School's in Session
|Despite a serious stereotypical typecast – no doubt compounded by the Goonish-style of play epitomized by “Slapshot-like” media portrayals – hockey players are far from being unintelligent. In fact, many of today’s stars, including a number of Canucks and their top prospects, not only broke into the big leagues, but did so while burning the candle at both ends on campus.
Not everyone can be naturally bestowed with the skills of Gretzky, thereby heading straight to superstardom at eighteen like Sid the Kid. Therefore, those who can handle it, and more importantly those who are admitted into it, often attempt the National Collegiate Athletic Association (NCAA) route. There, a player can not only hone his hockey skills, but also receive a higher education – which comes in handy regardless of making it in the pros.
THE ROAD LESS TRAVELED
“I had a chance to play in the WHL, but I decided that I wanted to get a degree and go to school, which is why I chose the University path,” said Brendan Morrison, who graduated from the University of Michigan in 1997 with an Economics degree. In 1996 Morrison led the Wolverines to the NCAA Championship title. In his final year,
Morrison was the first player in Michigan history to receive the Hobey Baker Award as the top U.S. collegiate hockey player – beating out other notable future-NHL stars such as Jason Blake, Chris Drury, and Martin St. Louis.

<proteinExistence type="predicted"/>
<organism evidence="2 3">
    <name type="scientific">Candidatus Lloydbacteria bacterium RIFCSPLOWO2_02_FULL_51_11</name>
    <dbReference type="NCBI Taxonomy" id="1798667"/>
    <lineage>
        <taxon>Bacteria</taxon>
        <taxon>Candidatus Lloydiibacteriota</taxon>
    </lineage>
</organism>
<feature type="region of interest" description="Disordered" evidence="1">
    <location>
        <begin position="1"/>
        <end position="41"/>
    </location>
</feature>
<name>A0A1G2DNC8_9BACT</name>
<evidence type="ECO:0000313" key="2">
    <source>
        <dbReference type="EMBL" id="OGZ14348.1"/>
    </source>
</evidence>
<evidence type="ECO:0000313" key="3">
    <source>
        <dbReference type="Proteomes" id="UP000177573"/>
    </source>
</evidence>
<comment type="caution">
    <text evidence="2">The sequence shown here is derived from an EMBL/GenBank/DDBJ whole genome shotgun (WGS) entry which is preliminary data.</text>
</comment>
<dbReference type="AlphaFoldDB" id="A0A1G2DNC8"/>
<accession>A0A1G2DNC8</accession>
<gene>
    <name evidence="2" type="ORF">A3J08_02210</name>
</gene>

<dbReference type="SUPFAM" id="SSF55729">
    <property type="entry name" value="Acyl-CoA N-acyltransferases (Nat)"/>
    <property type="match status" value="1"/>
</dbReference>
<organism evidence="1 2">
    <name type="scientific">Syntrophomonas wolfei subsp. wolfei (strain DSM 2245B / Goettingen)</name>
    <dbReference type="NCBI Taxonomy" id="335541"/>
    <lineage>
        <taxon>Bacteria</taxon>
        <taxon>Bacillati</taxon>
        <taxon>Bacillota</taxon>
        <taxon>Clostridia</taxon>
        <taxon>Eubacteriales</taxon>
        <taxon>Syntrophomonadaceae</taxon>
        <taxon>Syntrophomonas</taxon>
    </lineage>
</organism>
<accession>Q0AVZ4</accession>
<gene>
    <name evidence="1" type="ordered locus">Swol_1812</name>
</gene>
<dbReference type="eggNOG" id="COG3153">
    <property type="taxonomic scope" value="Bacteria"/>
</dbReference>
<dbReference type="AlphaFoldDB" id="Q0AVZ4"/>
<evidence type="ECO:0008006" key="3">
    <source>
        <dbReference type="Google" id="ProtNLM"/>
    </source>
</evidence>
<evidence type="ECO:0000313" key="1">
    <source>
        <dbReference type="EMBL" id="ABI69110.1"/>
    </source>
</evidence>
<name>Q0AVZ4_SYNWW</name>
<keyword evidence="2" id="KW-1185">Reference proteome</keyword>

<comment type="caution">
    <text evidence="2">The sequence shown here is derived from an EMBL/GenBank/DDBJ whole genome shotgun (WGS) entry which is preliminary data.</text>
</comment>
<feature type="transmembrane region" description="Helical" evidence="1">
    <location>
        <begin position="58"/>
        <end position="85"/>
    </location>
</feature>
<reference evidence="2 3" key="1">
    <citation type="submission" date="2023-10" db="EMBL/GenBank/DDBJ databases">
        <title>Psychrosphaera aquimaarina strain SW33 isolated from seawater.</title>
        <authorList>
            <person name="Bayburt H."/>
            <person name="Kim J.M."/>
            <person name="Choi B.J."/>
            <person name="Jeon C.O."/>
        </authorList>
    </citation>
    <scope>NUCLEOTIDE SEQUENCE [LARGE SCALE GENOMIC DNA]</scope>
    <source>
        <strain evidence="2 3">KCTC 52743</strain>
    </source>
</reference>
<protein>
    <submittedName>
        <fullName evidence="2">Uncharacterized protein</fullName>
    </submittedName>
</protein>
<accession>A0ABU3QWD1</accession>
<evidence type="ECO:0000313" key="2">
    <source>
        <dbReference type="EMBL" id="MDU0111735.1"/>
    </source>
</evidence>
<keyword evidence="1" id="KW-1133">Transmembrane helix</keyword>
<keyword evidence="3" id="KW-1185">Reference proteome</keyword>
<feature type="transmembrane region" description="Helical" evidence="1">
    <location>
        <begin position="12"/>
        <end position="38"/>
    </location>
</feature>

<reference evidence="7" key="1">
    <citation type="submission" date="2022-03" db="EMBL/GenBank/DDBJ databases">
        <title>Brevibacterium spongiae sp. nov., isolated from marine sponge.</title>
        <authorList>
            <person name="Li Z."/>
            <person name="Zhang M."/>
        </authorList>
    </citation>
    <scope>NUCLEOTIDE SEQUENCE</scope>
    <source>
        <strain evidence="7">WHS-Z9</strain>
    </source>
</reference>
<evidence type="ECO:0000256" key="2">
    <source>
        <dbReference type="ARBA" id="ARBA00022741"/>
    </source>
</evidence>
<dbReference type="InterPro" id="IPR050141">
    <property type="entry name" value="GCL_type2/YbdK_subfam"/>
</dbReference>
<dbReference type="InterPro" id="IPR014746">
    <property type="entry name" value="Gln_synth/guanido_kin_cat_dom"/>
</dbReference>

However, Morrison’s quest to make it to the pros wasn’t his only motivation for choosing the NCAA approach.
“I was fortunate because the school I attended had a great hockey program, but it also had a strong reputation as a good school academically,” Morrison recounted. “And my parents were pretty proactive in stressing an education. So I knew that whatever happened, I would come out [of school] with some tangible knowledge on the ice – but more importantly a degree.”
Morrison’s commitment to education from an early age can also be seen through his involvement in a number of educational programs and initiatives spearheaded by the Canucks’ Community Partnerships Department. “Going to university definitely had an impact in terms of some of the community programs the team does and that I’m involved with,” the BC-boy said.
Morrison has been a supporter and face for the Raise-A-Reader program, which supports family literacy throughout BC; has participated in the Fin’s Friends program, which teaches character and social responsibility to elementary school children; and has volunteered numerous times alongside his wife Erin at the Canucks Family Education Centre, which offers educational services to Vancouver’s East side.
“It just opens up more doors for you,” the father of three said of his education. “The further you go in your education, the more opportunities that will come your way.”
”I definitely recommend college,” agreed veteran defenceman Aaron Miller, who graduated from the University of Vermont in 1993 with a degree in Small Business. “I know a lot of Canadian kids go a different route, but it was a great time in my life.” For Miller, who noted the divergence between American and Canadian players’ paths, the college-route was a conscious decision. “Being a U.S. kid, there was no thought of anything else,” the congenial Miller revealed. “I was playing hockey in high school and my main motivation was trying to get a scholarship. So college was really the only route that I ever thought about.”